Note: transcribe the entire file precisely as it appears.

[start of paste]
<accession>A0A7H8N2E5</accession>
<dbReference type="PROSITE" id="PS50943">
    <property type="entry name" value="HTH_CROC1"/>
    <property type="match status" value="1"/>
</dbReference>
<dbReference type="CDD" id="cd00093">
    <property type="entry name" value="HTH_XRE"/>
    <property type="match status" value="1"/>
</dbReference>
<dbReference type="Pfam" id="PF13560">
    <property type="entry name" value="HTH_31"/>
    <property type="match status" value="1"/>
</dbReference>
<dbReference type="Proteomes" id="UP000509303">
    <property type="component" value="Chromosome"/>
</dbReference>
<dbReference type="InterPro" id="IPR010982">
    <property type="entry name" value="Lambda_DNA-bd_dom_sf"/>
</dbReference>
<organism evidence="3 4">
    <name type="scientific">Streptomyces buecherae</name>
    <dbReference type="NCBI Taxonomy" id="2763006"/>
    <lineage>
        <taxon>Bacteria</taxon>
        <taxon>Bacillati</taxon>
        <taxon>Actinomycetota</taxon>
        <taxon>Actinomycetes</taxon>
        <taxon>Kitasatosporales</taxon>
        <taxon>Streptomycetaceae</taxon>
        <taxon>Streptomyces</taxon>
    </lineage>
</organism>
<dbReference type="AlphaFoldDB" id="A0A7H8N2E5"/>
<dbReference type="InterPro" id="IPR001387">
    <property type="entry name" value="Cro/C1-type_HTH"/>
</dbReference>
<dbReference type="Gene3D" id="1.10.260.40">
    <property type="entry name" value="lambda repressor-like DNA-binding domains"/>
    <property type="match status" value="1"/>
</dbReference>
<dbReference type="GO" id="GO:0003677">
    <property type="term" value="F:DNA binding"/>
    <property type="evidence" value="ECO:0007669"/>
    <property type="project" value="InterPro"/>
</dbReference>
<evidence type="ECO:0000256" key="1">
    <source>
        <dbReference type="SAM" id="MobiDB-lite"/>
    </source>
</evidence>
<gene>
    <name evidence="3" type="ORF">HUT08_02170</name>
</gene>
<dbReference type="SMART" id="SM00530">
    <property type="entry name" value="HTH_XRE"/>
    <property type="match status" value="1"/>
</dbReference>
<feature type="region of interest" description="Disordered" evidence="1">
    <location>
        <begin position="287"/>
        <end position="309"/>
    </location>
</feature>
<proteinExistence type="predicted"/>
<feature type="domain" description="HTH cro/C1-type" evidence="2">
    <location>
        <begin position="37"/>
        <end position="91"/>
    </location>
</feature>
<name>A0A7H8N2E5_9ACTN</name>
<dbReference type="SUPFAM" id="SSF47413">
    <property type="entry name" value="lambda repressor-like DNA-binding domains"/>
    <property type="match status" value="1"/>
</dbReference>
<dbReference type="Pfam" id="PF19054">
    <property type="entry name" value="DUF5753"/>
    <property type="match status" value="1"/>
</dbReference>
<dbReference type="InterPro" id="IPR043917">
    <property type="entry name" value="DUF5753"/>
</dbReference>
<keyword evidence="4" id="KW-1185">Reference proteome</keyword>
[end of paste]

<accession>A0A7H8N2E5</accession>
<dbReference type="PROSITE" id="PS50943">
    <property type="entry name" value="HTH_CROC1"/>
    <property type="match status" value="1"/>
</dbReference>
<dbReference type="CDD" id="cd00093">
    <property type="entry name" value="HTH_XRE"/>
    <property type="match status" value="1"/>
</dbReference>
<dbReference type="Pfam" id="PF13560">
    <property type="entry name" value="HTH_31"/>
    <property type="match status" value="1"/>
</dbReference>
<dbReference type="Proteomes" id="UP000509303">
    <property type="component" value="Chromosome"/>
</dbReference>
<dbReference type="InterPro" id="IPR010982">
    <property type="entry name" value="Lambda_DNA-bd_dom_sf"/>
</dbReference>
<organism evidence="3 4">
    <name type="scientific">Streptomyces buecherae</name>
    <dbReference type="NCBI Taxonomy" id="2763006"/>
    <lineage>
        <taxon>Bacteria</taxon>
        <taxon>Bacillati</taxon>
        <taxon>Actinomycetota</taxon>
        <taxon>Actinomycetes</taxon>
        <taxon>Kitasatosporales</taxon>
        <taxon>Streptomycetaceae</taxon>
        <taxon>Streptomyces</taxon>
    </lineage>
</organism>
<dbReference type="AlphaFoldDB" id="A0A7H8N2E5"/>
<dbReference type="InterPro" id="IPR001387">
    <property type="entry name" value="Cro/C1-type_HTH"/>
</dbReference>
<dbReference type="Gene3D" id="1.10.260.40">
    <property type="entry name" value="lambda repressor-like DNA-binding domains"/>
    <property type="match status" value="1"/>
</dbReference>
<dbReference type="GO" id="GO:0003677">
    <property type="term" value="F:DNA binding"/>
    <property type="evidence" value="ECO:0007669"/>
    <property type="project" value="InterPro"/>
</dbReference>
<evidence type="ECO:0000256" key="1">
    <source>
        <dbReference type="SAM" id="MobiDB-lite"/>
    </source>
</evidence>
<gene>
    <name evidence="3" type="ORF">HUT08_02170</name>
</gene>
<dbReference type="SMART" id="SM00530">
    <property type="entry name" value="HTH_XRE"/>
    <property type="match status" value="1"/>
</dbReference>
<feature type="region of interest" description="Disordered" evidence="1">
    <location>
        <begin position="287"/>
        <end position="309"/>
    </location>
</feature>
<proteinExistence type="predicted"/>
<feature type="domain" description="HTH cro/C1-type" evidence="2">
    <location>
        <begin position="37"/>
        <end position="91"/>
    </location>
</feature>
<name>A0A7H8N2E5_9ACTN</name>
<dbReference type="SUPFAM" id="SSF47413">
    <property type="entry name" value="lambda repressor-like DNA-binding domains"/>
    <property type="match status" value="1"/>
</dbReference>
<dbReference type="Pfam" id="PF19054">
    <property type="entry name" value="DUF5753"/>
    <property type="match status" value="1"/>
</dbReference>
<dbReference type="InterPro" id="IPR043917">
    <property type="entry name" value="DUF5753"/>
</dbReference>
<keyword evidence="4" id="KW-1185">Reference proteome</keyword>